Several other differences to the BtuB–colicin E3 (or E9) system are apparent. First, binding of colicin Ia stabilizes large and unusual conformational changes in two extracellular loops of Cir, which open outward, exposing the interior of the beta barrel to the extracellular environment and to the colicin. This is the first example of substrate‐induced opening in a TonB‐dependent transporter, showing the largest loop movements ever observed. If Cir functions to transport colicin Ia across the outer membrane, this is the type of conformational change that would be required prior to penetration by the colicin. In contrast, BtuB does not exhibit significant conformational changes when colicin E3 binds, perhaps reflecting its sole function as cell surface receptor (Kurisu et al, 2003).
Second, while cirA deletions consistently rendered cells insensitive to killing by full‐length colicin Ia, the two outer membrane proteins (OmpF and TolC) known to act as cotransporters for Tol‐dependent colicins are not required for colicin Ia translocation. Like colicin Ia, colicins Ib, B, D, and M target TonB‐dependent transporters but have no known cotransporter (Braun et al, 2002; Cao and Klebba, 2002). It is notable that BtuB only binds Tol‐dependent colicins (A, E1–E9), and in each case, a cotransporter is required. For Ton‐dependent colicins, the possibility exists that an unidentified cotransporter is used (we did not screen for rare outer membrane proteins and we were not able to screen for essential outer membrane proteins, such as YaeT; Ruiz et al, 2006). Further possibilities are that Ton‐dependent colicins are indiscriminate in their use of a cotransporter, with many different outer membrane proteins fulfilling this function, or that Ton‐dependent colicins move down the outside (hydrophobic) wall of a beta‐barrel protein, as proposed for colicin N (Bainbridge et al, 1998). These possibilities have not yet been tested.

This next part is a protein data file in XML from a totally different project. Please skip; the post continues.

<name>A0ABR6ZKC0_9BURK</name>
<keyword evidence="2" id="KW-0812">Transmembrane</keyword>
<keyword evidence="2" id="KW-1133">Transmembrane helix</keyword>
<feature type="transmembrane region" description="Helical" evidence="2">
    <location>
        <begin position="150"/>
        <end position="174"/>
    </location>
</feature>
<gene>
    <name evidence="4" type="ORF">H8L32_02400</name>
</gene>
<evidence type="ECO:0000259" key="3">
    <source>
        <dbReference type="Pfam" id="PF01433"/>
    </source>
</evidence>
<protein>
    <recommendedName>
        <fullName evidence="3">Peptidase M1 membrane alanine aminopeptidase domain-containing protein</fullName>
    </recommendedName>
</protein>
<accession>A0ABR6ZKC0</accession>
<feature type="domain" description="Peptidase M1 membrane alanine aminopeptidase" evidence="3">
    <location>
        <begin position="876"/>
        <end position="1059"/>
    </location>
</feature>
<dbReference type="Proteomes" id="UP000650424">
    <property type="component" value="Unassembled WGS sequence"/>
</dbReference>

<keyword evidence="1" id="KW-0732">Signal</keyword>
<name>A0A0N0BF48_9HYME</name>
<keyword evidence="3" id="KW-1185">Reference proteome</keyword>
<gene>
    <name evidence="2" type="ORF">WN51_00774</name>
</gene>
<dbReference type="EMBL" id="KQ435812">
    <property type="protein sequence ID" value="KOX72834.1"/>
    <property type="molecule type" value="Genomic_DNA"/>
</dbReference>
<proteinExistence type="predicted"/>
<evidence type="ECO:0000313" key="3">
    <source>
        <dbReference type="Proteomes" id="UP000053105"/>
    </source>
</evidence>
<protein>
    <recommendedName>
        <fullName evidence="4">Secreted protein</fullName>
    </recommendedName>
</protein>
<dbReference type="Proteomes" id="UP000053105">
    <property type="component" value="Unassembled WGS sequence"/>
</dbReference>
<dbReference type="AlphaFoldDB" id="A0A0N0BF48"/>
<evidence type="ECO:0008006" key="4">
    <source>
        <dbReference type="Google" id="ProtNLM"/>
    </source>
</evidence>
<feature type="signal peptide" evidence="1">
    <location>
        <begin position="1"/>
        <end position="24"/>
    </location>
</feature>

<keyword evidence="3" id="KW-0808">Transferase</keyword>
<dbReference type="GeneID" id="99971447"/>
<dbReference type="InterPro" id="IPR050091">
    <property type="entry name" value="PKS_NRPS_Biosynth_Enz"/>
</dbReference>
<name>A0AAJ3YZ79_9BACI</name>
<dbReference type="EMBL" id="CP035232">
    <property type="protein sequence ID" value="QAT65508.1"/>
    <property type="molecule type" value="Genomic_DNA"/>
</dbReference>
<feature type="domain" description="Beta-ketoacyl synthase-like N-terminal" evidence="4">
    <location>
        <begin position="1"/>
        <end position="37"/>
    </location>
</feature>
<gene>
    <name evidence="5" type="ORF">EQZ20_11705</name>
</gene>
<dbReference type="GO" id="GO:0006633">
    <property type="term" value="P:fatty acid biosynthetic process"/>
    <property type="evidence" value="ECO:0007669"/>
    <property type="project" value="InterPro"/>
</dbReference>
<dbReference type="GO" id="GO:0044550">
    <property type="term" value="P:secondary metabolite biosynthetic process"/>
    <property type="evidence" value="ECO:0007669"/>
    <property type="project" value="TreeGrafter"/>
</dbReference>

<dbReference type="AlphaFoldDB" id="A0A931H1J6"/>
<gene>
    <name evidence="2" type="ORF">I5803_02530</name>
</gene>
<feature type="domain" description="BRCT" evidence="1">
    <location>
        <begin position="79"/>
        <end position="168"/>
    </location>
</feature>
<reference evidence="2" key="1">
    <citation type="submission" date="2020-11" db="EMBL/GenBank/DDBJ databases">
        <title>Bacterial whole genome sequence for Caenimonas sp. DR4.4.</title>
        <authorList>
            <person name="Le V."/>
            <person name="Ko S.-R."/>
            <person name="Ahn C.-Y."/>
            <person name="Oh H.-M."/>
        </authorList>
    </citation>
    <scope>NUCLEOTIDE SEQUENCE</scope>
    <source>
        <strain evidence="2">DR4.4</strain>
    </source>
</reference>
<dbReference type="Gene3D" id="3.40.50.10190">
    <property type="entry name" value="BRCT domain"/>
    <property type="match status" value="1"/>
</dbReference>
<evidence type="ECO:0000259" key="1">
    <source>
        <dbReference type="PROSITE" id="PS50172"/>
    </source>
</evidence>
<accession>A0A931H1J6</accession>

Third, BtuB and Cir differ in their requirements for a functional TonB box sequence (and thus in their requirement for a productive interaction with TonB) for colicin translocation. BtuB appears to function primarily as a cell surface receptor during Tol‐dependent colicin translocation, requiring neither a functional TonB box sequence nor interaction with TonB protein to effect colicin translocation (Gudmundsdottir et al, 1989; Cadieux et al, 2000). In contrast, Cir requires a functional TonB box sequence for killing by colicin Ia, implying that a productive Cir–TonB interaction is necessary for colicin uptake. Furthermore, our killing assays, sedimentation equilibrium experiments and electrophysiological measurements on wild‐type and TonB box mutants in Cir and colicin Ia demonstrate that both proteins require functional TonB box sequences for colicin transport across the outer membrane. Thus, in addition to differing from Tol‐dependent colicin uptake, Ton‐dependent colicin translocation is more complicated than small molecule transport, which requires only one functional interaction between the transporter and TonB (Postle and Kadner, 2003).